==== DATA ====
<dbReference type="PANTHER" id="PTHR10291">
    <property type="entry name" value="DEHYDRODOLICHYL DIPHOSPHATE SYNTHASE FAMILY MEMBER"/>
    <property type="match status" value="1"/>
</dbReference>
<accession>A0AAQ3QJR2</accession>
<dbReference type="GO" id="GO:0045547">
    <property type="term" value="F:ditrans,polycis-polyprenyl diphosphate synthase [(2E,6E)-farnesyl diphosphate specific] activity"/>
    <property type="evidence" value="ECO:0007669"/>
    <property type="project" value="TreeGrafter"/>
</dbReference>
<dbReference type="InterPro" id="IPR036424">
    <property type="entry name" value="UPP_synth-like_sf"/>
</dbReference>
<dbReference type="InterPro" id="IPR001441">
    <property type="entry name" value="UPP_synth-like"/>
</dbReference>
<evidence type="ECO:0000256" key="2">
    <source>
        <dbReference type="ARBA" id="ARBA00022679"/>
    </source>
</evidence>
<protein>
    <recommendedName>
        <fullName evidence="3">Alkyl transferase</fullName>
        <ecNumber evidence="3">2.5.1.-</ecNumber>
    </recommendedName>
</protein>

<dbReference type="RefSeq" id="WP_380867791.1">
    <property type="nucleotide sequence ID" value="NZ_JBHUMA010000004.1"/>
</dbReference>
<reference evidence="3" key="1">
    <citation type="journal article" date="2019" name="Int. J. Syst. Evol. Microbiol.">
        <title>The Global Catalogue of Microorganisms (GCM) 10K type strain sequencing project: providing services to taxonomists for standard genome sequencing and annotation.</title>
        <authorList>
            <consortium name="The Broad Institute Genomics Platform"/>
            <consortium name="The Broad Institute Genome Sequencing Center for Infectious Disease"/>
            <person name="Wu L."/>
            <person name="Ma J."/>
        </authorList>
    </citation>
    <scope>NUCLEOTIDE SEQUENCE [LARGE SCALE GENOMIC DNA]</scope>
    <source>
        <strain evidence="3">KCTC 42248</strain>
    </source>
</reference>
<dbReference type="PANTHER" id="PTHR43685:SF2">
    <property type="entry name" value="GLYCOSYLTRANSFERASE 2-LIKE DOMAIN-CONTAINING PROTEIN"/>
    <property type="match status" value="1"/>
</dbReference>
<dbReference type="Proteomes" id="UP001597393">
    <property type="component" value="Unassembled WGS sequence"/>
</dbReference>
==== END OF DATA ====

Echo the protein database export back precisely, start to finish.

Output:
<dbReference type="PANTHER" id="PTHR10291">
    <property type="entry name" value="DEHYDRODOLICHYL DIPHOSPHATE SYNTHASE FAMILY MEMBER"/>
    <property type="match status" value="1"/>
</dbReference>
<accession>A0AAQ3QJR2</accession>
<dbReference type="GO" id="GO:0045547">
    <property type="term" value="F:ditrans,polycis-polyprenyl diphosphate synthase [(2E,6E)-farnesyl diphosphate specific] activity"/>
    <property type="evidence" value="ECO:0007669"/>
    <property type="project" value="TreeGrafter"/>
</dbReference>
<dbReference type="InterPro" id="IPR036424">
    <property type="entry name" value="UPP_synth-like_sf"/>
</dbReference>
<dbReference type="InterPro" id="IPR001441">
    <property type="entry name" value="UPP_synth-like"/>
</dbReference>
<evidence type="ECO:0000256" key="2">
    <source>
        <dbReference type="ARBA" id="ARBA00022679"/>
    </source>
</evidence>
<protein>
    <recommendedName>
        <fullName evidence="3">Alkyl transferase</fullName>
        <ecNumber evidence="3">2.5.1.-</ecNumber>
    </recommendedName>
</protein>

<dbReference type="RefSeq" id="WP_380867791.1">
    <property type="nucleotide sequence ID" value="NZ_JBHUMA010000004.1"/>
</dbReference>
<reference evidence="3" key="1">
    <citation type="journal article" date="2019" name="Int. J. Syst. Evol. Microbiol.">
        <title>The Global Catalogue of Microorganisms (GCM) 10K type strain sequencing project: providing services to taxonomists for standard genome sequencing and annotation.</title>
        <authorList>
            <consortium name="The Broad Institute Genomics Platform"/>
            <consortium name="The Broad Institute Genome Sequencing Center for Infectious Disease"/>
            <person name="Wu L."/>
            <person name="Ma J."/>
        </authorList>
    </citation>
    <scope>NUCLEOTIDE SEQUENCE [LARGE SCALE GENOMIC DNA]</scope>
    <source>
        <strain evidence="3">KCTC 42248</strain>
    </source>
</reference>
<dbReference type="PANTHER" id="PTHR43685:SF2">
    <property type="entry name" value="GLYCOSYLTRANSFERASE 2-LIKE DOMAIN-CONTAINING PROTEIN"/>
    <property type="match status" value="1"/>
</dbReference>
<dbReference type="Proteomes" id="UP001597393">
    <property type="component" value="Unassembled WGS sequence"/>
</dbReference>